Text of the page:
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Posts tagged "Land Use & Litigation"

Property Owners Diminished Due Process Rights

Property owners have diminished due process rights when dealing with the regulatory morass of governmental entities.  The best article I have read regarding this problem was written by Jeremy Talcotta, Attorney, entitled "Due Process:  Criminals vs. property owners" published in PLF's Sword&Scales, Spring 2018 issue.

A Commerical Development Approved in Your Neighborhood - Now What?

You read in a newspaper or online a new commercial development has been approved by the City/County in your neighborhood.  You do not want the commercial development.  What can you do to stop it?

How Do I Serve a "Dissolved" Corporation?

From time to time, civil litigation requires that a litigant sue a dissolved corporation. At common law, a corporation ceased to exist and could not sue or be sued once it had dissolved, but the California legislature abandoned these common law rules in 1929. See Penasquitos, Inc. v. Superior Court (1991) 53 Cal. 3d 1180, 1184-85.

SCOTUS Declines to Hear Challenge to San Jose's "Inclusionary Housing Ordinance"

As this Firm anticipated back in September, the Supreme Court recently declined to hear a challenge to the California Supreme Court's decision in California Building Industry Association v. City of San Jose, 61 Cal. 4th 435 (2015), cert. denied, 577 U.S. __ (2016). At issue in BIA's Petition for Writ of Certiorari was whether the city's "Inclusionary Housing Ordinance," which required that residential developments of at least twenty (20) homes sell at least fifteen percent (15%) of the homes at below-market prices (as determined by the City) to buyers with qualifying income levels, was an unconstitutional taking under the Fifth and Fourteenth Amendments of the U.S. Constitution.

California Coastal Commission vs. Mobilehome Parks and LUPs

The San Mateo Daily Journal reports here on a coming battle with the California Coastal Commission that should alarm coastal mobilehome park owners and residents alike.

Social Issues Can Effect Local Land Use

Land use for real property is rarely considered when potential legislative acts are considered. The resolution of social issues can affect local land use ordinances and regulations, by which a local juridiction controls the legal use of the real property. The most typical examples involve residential and commerical developments. Additionally, local jurisdictions may impose other ordinances or regulations that limit a certain number of business to a specific geographic area (e.g., only a limited number of hair salons may be licensed).

UPDATE: SeaWorld San Diego Sues California Coastal Commission

As promised in October 2015, SeaWorld LLC dba SeaWorld San Diego has commenced litigation against the California Coastal Commission over a decision to condition SeaWorld's new orca enclosure on numerous onerous conditions, including those that dealt with the husbandry practices and transportation restrictions of the orcas. The initial Petition for Writ of Mandate and Complaint for Declaratory Relief was filed on Tuesday, December 29, 2015 after an agreement by the parties to extend the time period for which SeaWorld had to file its lawsuit.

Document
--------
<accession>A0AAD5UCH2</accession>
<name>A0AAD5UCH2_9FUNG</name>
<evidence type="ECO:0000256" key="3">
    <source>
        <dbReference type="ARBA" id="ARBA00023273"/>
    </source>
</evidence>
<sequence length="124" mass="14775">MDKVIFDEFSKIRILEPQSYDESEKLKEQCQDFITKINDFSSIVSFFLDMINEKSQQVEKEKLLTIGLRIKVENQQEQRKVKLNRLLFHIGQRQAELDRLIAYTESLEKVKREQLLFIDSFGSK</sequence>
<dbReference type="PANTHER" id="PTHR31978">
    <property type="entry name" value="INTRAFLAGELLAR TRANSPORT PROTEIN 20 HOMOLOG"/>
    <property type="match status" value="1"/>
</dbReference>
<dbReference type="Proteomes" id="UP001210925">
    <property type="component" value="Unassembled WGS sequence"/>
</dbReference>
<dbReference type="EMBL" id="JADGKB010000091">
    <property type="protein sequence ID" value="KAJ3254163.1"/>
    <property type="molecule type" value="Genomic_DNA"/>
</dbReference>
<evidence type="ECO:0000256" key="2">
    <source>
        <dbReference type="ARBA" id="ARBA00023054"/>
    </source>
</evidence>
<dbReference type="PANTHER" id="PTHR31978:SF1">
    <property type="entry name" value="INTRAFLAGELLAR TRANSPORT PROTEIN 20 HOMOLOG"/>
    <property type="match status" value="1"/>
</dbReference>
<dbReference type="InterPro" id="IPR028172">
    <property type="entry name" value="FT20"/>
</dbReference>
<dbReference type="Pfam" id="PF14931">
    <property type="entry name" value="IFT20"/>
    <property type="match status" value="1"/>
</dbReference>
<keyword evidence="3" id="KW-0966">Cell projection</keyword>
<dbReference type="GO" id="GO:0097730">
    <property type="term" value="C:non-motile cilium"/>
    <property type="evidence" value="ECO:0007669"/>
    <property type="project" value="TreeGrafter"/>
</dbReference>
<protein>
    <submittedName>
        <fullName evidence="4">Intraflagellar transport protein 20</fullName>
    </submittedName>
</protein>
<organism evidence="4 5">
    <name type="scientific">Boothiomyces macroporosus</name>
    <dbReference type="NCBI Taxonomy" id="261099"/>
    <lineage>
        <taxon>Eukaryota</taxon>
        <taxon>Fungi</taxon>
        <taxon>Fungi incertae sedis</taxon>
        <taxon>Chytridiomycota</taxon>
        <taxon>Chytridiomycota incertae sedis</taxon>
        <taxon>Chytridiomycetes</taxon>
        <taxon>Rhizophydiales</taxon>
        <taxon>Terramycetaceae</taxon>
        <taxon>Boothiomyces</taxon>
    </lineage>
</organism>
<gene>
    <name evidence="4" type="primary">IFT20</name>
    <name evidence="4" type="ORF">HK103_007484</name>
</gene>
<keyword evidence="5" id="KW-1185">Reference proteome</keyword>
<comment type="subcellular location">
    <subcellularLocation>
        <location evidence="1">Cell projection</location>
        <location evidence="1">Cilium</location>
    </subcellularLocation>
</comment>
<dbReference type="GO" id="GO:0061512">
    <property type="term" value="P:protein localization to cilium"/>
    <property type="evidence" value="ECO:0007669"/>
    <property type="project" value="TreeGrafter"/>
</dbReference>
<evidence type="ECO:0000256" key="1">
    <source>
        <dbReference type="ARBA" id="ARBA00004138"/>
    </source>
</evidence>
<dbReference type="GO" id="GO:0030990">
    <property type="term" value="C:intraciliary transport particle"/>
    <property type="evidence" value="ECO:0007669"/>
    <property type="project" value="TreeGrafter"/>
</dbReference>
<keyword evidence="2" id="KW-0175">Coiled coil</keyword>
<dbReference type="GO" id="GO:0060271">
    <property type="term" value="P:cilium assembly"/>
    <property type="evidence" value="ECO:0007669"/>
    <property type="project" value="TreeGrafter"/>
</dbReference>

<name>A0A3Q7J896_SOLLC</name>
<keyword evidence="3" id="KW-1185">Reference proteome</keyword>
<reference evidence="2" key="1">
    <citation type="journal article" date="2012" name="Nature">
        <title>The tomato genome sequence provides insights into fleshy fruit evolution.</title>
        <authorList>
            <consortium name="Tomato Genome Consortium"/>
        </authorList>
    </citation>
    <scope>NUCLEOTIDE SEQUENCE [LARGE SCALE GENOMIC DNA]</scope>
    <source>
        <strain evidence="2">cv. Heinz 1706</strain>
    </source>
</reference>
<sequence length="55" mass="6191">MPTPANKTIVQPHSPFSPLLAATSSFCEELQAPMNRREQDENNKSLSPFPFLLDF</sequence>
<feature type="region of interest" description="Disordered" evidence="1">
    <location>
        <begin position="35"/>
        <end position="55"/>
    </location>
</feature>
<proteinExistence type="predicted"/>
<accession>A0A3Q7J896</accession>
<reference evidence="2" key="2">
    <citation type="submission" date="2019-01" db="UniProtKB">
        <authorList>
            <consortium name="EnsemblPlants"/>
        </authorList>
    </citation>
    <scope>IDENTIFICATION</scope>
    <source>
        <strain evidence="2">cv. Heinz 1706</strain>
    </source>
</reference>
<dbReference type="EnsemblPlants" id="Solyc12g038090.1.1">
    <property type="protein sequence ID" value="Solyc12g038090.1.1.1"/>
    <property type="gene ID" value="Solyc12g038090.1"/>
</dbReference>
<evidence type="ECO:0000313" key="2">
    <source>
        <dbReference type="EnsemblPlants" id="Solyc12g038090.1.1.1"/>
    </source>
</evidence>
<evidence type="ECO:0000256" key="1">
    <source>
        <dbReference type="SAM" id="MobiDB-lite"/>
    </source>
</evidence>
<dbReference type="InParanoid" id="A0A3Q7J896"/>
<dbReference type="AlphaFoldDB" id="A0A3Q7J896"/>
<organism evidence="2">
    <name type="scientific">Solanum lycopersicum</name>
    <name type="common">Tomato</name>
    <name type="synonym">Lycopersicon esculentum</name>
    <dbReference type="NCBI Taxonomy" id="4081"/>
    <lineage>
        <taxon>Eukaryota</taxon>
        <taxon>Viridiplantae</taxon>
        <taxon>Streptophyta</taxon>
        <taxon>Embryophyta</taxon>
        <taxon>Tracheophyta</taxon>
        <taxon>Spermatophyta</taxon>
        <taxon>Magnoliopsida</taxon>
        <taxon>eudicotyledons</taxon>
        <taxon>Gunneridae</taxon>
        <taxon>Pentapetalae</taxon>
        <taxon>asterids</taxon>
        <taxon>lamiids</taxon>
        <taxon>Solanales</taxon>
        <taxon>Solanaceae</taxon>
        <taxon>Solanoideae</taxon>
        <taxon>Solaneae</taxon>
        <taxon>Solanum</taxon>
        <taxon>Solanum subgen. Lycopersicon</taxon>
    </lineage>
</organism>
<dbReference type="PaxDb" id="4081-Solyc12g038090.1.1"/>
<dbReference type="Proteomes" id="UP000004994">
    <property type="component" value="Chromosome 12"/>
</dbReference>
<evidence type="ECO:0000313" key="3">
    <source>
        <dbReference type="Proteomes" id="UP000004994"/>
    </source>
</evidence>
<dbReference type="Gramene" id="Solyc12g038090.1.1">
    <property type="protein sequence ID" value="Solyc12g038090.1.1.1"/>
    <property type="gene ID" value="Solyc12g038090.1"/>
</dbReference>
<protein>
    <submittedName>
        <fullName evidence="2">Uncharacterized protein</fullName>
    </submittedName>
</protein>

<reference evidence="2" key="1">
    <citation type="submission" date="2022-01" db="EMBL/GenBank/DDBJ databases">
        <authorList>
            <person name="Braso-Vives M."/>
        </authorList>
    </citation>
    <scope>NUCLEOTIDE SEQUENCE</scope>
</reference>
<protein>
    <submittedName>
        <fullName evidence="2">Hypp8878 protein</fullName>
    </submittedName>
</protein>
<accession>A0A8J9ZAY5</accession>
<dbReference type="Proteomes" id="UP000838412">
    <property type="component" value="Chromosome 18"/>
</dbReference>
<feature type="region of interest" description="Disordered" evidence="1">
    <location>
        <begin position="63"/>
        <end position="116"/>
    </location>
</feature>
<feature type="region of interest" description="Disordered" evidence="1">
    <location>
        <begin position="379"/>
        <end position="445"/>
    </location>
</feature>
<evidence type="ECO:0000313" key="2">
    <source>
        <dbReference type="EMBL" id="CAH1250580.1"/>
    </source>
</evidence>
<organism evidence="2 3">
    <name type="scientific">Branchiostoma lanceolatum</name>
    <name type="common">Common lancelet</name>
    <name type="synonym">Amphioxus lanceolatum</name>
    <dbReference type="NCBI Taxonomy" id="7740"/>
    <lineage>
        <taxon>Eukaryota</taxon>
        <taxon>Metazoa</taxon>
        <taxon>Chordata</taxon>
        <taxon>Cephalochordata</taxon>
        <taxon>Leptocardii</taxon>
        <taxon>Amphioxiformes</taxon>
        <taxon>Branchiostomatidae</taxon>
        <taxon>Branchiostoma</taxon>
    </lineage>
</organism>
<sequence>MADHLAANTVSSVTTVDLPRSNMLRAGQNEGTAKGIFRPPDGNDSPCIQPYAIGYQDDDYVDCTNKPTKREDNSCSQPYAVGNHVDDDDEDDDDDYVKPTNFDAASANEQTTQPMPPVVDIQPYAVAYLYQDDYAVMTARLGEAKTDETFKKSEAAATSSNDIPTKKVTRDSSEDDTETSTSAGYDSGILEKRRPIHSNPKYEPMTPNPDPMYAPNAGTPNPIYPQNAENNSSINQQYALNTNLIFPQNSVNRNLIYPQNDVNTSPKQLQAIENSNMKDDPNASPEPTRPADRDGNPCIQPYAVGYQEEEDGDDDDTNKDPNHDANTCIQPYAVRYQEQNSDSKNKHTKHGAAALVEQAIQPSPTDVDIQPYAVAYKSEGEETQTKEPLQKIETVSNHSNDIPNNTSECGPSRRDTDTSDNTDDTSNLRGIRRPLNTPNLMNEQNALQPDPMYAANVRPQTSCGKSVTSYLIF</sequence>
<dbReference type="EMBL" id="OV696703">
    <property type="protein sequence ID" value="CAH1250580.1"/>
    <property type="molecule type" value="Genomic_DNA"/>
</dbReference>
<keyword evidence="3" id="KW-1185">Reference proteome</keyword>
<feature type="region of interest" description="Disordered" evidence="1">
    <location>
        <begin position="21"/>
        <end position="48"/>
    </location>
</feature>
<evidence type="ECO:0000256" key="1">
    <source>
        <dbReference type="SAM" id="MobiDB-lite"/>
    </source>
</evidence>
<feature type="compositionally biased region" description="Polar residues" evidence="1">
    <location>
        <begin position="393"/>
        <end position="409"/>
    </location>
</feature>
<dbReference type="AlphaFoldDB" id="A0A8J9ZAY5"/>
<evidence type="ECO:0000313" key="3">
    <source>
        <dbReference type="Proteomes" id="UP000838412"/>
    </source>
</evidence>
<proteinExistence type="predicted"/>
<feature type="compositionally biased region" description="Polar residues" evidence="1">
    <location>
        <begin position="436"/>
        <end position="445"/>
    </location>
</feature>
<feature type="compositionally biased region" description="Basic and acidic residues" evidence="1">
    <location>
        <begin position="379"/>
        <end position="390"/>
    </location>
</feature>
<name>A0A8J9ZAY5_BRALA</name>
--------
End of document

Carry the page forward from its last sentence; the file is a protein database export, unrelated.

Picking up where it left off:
UPDATE: SeaWorld San Diego Sues California Coastal Commission

As promised in October 2015, SeaWorld LLC dba SeaWorld San Diego has commenced litigation against the California Coastal Commission over a decision to condition SeaWorld's new orca enclosure on numerous onerous conditions, including those that dealt with the husbandry practices and transportation restrictions of the orcas. The initial Petition for Writ of Mandate and Complaint for Declaratory Relief was filed on Tuesday, December 29, 2015 after an agreement by the parties to extend the time period for which SeaWorld had to file its lawsuit.

San Jose Affordable Housing Decision Appealed to U. S. Supreme Court

In litigation with broad impact for residential real estate development and affordable housing, the Building Industry Association has appealed their loss in CBIA v. City of San Jose, 61 Cal. 4th 435 (2015), to the U. S. Supreme Court. In that decision, the California Supreme Court sided with the City of San Jose, saying that the City's affordable housing ordinance, which requires that new developments sell 15 percent of their units at reduced prices, is not an "exaction" triggering a strict analysis under the California and U.S. Constitutions, as to whether a government has taken property without compensation (takings). Instead, the ordinance and its development conditions would be analyzed like any other municipal ordinance.

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